GeneSight testing gives us a preview of how to handle starting a new drug

“What the GeneSight testing does is gives us a preview of how to handle starting a new drug”

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I am David Merrill. I am an adult and older adult psychiatrist. I focus mainly on middle-aged and older adults who suffer from anxiety and depression who may also be starting to notice changes with their memory.

As we get older, the ability of our bodies to stay in balance diminishes. It’s more and more difficult to be experimenting with new drugs because the likelihood or probability of their causing an adverse event or a side effect goes up.

What the GeneSight test does is give us a preview on starting a new drug and whether it’s really critical to start low and go slow, or whether or not we can anticipate that this is a drug the patient is more than likely able to tolerate.

This was a case that we saw that my patient had been suffering for decades. I had the good fortune of meeting her at a time when GeneSight was just coming out as a commercially available product and she was agreeable to do the testing. In fact, she was interested to know what could possibly be going on that she was unable to tolerate even low doses of very commonly prescribed medications that her doctors had told her “Don’t worry, this medication will be easy to take. There won’t be a problem with the side effects.” Then she would have to come back and explain how she wasn’t able to tolerate the medications.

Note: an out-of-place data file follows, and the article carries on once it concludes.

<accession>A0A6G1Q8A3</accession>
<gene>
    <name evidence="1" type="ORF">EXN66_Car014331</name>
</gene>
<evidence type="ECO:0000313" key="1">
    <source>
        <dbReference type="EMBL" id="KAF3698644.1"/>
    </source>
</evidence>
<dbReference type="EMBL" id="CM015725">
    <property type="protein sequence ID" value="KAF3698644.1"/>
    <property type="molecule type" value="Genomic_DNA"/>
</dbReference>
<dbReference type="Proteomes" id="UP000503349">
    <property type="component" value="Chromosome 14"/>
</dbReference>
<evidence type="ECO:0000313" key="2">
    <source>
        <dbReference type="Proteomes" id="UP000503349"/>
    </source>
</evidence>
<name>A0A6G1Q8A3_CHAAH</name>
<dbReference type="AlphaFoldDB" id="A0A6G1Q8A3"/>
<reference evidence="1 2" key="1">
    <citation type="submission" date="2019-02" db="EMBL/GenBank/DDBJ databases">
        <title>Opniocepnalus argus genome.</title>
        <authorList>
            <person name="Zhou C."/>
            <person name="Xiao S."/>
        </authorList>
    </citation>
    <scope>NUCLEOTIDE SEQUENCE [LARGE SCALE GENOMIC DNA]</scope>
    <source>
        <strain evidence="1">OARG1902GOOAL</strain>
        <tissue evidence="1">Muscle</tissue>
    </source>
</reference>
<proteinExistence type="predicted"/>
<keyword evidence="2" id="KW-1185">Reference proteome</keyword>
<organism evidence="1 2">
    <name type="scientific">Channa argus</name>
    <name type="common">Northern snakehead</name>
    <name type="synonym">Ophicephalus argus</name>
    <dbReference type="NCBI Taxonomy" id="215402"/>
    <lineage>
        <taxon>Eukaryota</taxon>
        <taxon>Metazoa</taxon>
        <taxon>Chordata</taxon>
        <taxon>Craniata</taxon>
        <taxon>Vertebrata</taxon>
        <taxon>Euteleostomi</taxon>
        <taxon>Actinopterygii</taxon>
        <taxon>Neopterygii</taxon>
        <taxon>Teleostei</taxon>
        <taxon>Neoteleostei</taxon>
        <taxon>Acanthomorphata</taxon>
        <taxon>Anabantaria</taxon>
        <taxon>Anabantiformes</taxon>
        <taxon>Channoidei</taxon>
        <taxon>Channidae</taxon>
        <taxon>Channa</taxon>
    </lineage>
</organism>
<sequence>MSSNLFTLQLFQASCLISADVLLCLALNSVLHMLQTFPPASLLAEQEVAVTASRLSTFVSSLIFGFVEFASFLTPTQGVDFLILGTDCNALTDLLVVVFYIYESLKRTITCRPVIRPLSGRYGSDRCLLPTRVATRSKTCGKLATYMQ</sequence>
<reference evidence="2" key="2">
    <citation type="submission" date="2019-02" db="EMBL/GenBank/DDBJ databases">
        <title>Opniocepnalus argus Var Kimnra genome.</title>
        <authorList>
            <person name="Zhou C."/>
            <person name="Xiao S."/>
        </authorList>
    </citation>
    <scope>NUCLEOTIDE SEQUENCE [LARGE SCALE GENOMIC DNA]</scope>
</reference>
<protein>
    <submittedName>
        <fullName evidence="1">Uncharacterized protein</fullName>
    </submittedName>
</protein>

So once the GeneSight report became an option, we sent off the testing and the results came back suggesting a new approach. And we did try one of the drugs that was in the “Use as Directed” category. She was actually able to achieve full clinical remission from depression, which then allowed us to work harder on the psychology of her case and talk through events and past emotional processes that she hadn’t been able to access in the context of an active episode of depression.

What can be helpful with these tests is to share that moment with the patient and allow them to form that bond with you–clinician to patient–that they might not otherwise have. It can help me explain to the patient using the objective data what is going on.

This story is one clinician’s personal experience. Other experiences may vary.

As with all genetic tests, the GeneSight test results have limitations and do not constitute medical advice. The test results are designed to be just one part of a larger, complete patient assessment, which would include proper diagnosis and consideration of medical history, other medications being taken, family history, and other factors.

If you are a healthcare provider and interested in learning more about the GeneSight test, please contact us at 855.891.9415. If you are a patient, please talk with your doctor to see if the GeneSight test may be helpful.